By: Cynthia Ayala
For Riley, growing us just got a little harder. Uprooted from her Midwest life and sent to San Francisco where her father starts his new job, Riley has to start all over. Riley, like everyone, is guided by her emotions who life in the control center of Riley’s mind. They are Joy, Fear, Anger, Disgust and Sadness and they help advise her through everyday life, influencing her decisions and the way she acts. But even her emotions need to adjust, and they aren’t doing too well when Joy and Sadness get sucked away into Core Memory. And as they travel back, trying to find their way back, the other emotions have to try and navigate the world without them.
No one likes to be sad, some even try to avoid that emotion. But that emotion is what connects people, what creates empathy and sympathy and allows others to understand and this film explores that emotion and what it does, why it’s necessary.
Inside Out takes the audience inside the head of the character Riley where the emotions like Joy and Sadness are in opposition within the film. But while one is passive, the other (Joy) is aggressive. Joy, voiced by Amy Phoeler is the leader of the emotions, and tries to keep Riley looking on the positive side at all times, but her character doesn’t understand Sadness, voice by Phyllis Smith. So when Sadness begins to change the memories, influencing them, Joy doesn’t understand and doesn’t seek to understand why, she only wants to keep Sadness bottled up and Riley happy.
That’s what makes this film so amazing, the fact that there is growth and understanding, the fact that the movie makes the effort to understand why sadness is such a powerful and necessary emotion. Joy doesn’t understand, but by the end of the film, she begins to understand that Sadness, like herself, is needed to connect her to others. Riley misses her home and her friends, she should be sad, she should be allowed to be sad when she left everything she ever knew and loved behind.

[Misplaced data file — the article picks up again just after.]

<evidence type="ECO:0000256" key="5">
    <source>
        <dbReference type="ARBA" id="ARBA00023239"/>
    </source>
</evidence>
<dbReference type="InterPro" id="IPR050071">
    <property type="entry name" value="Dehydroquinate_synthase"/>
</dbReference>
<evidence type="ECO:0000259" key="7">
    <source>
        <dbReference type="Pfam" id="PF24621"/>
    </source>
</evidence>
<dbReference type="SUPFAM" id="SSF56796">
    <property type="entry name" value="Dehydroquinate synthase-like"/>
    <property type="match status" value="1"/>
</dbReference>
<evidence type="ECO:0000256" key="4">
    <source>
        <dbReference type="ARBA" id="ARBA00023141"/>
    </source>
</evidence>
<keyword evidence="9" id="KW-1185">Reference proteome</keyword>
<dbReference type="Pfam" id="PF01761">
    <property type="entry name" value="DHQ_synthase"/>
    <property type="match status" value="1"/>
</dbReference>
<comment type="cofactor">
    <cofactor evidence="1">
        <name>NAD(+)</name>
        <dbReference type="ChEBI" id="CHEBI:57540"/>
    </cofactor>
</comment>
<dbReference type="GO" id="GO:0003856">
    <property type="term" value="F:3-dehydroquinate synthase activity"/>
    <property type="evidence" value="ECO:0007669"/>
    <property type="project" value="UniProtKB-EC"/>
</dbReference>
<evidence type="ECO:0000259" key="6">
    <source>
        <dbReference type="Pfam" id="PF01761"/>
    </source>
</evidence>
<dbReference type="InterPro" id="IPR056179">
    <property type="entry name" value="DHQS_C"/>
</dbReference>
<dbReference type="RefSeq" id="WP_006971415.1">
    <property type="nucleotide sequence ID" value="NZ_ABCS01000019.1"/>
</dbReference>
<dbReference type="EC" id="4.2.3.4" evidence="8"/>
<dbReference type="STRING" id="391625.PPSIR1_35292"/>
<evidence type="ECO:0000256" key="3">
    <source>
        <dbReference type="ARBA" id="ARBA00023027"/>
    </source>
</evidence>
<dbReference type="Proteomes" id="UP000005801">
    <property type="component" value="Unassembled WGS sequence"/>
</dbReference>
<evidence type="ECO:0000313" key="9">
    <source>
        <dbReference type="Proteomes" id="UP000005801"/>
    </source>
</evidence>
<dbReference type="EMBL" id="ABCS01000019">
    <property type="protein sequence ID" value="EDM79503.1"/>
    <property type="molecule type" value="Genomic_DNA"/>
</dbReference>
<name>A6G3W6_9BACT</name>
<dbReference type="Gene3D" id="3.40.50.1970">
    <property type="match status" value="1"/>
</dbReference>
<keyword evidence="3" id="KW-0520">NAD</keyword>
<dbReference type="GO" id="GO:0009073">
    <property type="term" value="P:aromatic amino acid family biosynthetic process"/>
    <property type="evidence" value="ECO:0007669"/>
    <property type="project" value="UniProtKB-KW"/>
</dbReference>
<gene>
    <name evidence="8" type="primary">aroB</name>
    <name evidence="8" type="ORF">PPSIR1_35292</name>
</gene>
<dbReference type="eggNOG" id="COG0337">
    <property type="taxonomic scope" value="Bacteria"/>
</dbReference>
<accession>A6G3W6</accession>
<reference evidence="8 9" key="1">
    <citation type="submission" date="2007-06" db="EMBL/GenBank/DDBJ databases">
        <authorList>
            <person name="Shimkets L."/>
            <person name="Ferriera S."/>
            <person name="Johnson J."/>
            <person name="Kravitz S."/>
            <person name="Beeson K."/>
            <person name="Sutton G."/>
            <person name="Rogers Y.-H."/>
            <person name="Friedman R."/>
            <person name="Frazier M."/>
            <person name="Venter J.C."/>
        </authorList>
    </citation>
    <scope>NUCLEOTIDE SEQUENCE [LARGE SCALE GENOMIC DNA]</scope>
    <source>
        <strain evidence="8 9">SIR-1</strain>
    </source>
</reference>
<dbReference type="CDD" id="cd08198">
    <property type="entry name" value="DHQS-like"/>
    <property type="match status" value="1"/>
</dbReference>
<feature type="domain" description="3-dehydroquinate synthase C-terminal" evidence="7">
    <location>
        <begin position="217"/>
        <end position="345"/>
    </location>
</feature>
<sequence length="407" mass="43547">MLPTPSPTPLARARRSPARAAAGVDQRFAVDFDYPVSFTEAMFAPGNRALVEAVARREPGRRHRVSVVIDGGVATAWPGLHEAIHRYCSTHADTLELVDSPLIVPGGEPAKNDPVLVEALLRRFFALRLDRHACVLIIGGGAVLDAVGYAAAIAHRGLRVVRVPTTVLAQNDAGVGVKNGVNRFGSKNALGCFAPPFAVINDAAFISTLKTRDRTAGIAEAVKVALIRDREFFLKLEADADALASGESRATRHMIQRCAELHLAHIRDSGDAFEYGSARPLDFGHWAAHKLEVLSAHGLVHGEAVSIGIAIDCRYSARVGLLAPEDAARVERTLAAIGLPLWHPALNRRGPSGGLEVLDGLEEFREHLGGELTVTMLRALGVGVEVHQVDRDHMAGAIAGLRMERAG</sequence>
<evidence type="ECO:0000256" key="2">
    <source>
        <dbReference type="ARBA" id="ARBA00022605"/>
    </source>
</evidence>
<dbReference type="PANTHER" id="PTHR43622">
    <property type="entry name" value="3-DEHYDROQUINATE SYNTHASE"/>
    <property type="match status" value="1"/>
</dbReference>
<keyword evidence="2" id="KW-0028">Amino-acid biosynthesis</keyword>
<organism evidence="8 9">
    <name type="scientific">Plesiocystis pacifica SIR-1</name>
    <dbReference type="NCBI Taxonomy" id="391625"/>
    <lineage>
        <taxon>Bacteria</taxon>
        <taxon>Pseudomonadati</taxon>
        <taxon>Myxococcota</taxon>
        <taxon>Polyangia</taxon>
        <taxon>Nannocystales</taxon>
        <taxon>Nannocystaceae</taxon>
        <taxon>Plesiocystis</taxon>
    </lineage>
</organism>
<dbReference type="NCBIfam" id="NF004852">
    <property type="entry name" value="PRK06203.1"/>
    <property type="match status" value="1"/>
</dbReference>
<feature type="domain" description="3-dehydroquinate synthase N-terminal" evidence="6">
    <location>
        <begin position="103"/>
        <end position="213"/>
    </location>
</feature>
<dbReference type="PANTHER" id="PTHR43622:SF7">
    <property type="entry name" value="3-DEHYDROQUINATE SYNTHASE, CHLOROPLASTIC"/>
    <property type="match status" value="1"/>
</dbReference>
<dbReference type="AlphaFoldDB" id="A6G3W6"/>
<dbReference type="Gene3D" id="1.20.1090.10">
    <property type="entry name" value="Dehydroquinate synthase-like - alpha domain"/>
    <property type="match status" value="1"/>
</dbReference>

As an animated feature, it makes emotions an easy to understand concept for children and also deals with the more mature concept of depression and why avoiding it doesn’t help. It’s a mature film, but still very entertaining for the children and parents alike. That element, the maturity, is what makes this a very groundbreaking film. It teaches while it entertains and there just aren’t enough films out there that do that for kids, helping them understand what is right and wrong and why emotions should be kept in control but also allowed to reign free.
Brilliant voice acting aside, the story is what will capture the audience, stealing the show. Positively brilliant, Inside Out is a must see film. (★★★½ [out of 4 ☆‘s] | A)
– Film Credits –
Directed by Pete Docter
Screenplay by Pete Docter, Meg LeFauve & Josh Cooley
Story by Pete Docter & Ronnie del Carmen
Starring: Amy Poehler, Phyllis Smith, Richard Kind, Bill Hader, Lewis Black, Mindy Kaling, Kaitlyn Dias & Diane Lane
Genre | Rating | Length: Family, Comedy, Fantasy, Animated | PG | 1 hr. 35 min.
Distributed by Walt Disney